The first notable feature is the small “squished” torque converter (figure 4). This thing is small! And if you think about it, it makes perfect sense. The torque converter part of the torque converter only functions for a short time. That is on take-off and hard acceleration. After the take-off happens, the torque converter clutch will come on very quickly. Let’s face it, the actual job of the torque converter to “convert torque” is not a very fuel-efficient operation. That said, most manufacturers are bringing the converter clutch on as soon as possible.
The next notable feature is the “Selectable One-Way Clutch” (SOWC) (figure 5). We have seen these recently in the 8F35 and the GM 9T50 transmissions. The previous SOWCs are controlled by a solenoid that sends oil to a valve, and the valve moves a plate that causes the SOWC to lock in both directions. The 8F57 SOWC has the solenoid attached directly to the body of the SOWC (figure 6). The solenoid pushes on a locking pawl to keep the SOWC from rotating in the free-wheeling direction (figure 7). Also, in figure 7, we can see the intermediate speed sensor and the locking pawl in the locked position.
Most, if not all, of the vehicles coming out these days, have an auto/ start/stop system built into the vehicle. The system is designed, so the engine shuts down at a signal or other stop event to increase fuel mileage. These systems have either a pressure accumulator or an auxiliary pump to keep the transmission pressurized so there is no time lag when the engine starts back up and the driver releases the brake pedal and steps on the gas. The transmission is already in gear, and off you go. The transmission fluid auxiliary pump does not have sufficient flow to apply the clutches but can keep clutches on when the engine stops and the main hydraulic pump stops providing pressure.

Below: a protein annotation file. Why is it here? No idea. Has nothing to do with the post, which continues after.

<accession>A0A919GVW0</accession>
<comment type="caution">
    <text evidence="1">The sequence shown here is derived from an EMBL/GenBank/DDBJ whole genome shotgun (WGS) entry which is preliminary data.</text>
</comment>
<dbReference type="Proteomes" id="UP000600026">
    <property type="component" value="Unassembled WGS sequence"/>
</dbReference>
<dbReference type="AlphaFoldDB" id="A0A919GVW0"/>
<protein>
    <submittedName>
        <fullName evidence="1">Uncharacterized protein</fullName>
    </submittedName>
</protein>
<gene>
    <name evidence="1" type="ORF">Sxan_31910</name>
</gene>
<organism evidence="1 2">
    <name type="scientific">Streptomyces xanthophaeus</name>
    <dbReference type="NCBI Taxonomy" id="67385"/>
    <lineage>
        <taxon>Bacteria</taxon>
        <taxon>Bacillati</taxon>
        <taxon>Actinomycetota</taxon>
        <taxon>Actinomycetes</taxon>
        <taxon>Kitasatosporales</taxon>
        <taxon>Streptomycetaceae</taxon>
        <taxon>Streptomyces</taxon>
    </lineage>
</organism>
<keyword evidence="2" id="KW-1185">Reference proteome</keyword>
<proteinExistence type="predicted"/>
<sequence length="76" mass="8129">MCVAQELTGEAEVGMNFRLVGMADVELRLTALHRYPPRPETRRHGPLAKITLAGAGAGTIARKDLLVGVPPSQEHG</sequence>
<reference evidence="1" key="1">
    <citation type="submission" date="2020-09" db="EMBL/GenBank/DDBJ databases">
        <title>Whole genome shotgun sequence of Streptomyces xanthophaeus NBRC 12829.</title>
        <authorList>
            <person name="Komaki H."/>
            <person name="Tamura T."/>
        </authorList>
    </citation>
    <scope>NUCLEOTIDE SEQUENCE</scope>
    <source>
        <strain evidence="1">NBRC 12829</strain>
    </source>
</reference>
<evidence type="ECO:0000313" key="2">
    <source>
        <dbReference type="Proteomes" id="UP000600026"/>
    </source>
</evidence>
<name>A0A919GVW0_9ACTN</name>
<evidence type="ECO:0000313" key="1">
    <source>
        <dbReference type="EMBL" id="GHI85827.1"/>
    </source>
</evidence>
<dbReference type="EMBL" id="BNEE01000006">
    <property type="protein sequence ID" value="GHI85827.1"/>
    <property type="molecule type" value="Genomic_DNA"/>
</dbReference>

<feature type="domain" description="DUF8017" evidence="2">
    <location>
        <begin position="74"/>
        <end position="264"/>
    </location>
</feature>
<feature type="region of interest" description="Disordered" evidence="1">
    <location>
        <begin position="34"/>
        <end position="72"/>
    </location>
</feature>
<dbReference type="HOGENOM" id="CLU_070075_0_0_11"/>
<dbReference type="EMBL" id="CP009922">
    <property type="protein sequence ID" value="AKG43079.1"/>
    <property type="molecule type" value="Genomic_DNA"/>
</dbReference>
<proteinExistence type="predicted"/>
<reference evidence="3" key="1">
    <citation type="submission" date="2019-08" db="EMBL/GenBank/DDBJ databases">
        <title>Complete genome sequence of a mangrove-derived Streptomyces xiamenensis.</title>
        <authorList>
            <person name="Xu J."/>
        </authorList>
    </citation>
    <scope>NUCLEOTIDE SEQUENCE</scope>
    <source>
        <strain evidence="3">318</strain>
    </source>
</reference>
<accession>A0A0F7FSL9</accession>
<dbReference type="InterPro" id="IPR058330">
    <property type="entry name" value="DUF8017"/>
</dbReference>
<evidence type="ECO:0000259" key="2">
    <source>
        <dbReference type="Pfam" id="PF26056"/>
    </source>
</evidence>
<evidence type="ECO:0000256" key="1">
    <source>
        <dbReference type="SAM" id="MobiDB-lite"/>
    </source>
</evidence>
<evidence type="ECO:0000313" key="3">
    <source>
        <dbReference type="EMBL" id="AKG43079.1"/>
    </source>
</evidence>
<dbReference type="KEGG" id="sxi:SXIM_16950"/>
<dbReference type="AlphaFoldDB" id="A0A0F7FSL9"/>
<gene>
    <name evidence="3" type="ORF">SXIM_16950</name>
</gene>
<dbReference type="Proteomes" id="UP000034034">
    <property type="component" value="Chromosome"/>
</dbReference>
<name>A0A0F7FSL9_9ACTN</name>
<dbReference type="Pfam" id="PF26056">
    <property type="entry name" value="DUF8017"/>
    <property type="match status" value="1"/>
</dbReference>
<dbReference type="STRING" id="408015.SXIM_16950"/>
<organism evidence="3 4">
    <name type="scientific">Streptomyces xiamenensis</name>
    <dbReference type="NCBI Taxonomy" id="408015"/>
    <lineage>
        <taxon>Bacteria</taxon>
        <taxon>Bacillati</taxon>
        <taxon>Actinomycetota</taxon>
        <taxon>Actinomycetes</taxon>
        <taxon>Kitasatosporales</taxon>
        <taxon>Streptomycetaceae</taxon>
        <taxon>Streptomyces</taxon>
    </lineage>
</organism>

The majority of the auxiliary pumps produced today are typically bolted externally to the transmission case (think 9T50 or even the later model 6R80). The notable feature here is that the auxiliary pump is built inside the transmission case (figure 8).
Not only is it a built-in pump, but it is also a smart pump. The electric transmission fluid pump has an internal microprocessor (figure 9). It communicates with the PCM over a PWM circuit with a frequency of 150 Hz with a duty cycle range of 10% to 90%. Because it has its own microprocessor, it also has its own set of trouble codes (figure 10).
If the transmission fluid level is low or overfilled or there are any restrictions in the transmission lines, hoses (if the vehicle is equipped with external lines or hoses), or cooler, it may affect the transmission fluid pump operation.
Fluid Level Check
- Connect the diagnostic scan tool to the vehicle. Monitor the TFT PID.
- With the engine running in PARK on a level surface, ensure the transmission is at the normal operating temperature of 85-93° C (185-200° F). If necessary, drive the vehicle until the transmission is at a normal operating temperature of 85-93° C (185-200° F).
- With the vehicle in NEUTRAL, position it on a hoist.
- Remove the fluid check plug (figure 11).
- The fluid just drips out of the plug. If the fluid level is low, add Mercon®ULV ATF into the breather hole until it just runs out of the hole (figure 12).
The 8F57, Ford’s latest 8-speed offering, should be coming out of warranty any day now. Now that you have been introduced, you will be ready to service this vehicle when it shows up in your driveway. Always remember when you’re ready for what comes in the more you will have Fun with Transmissions.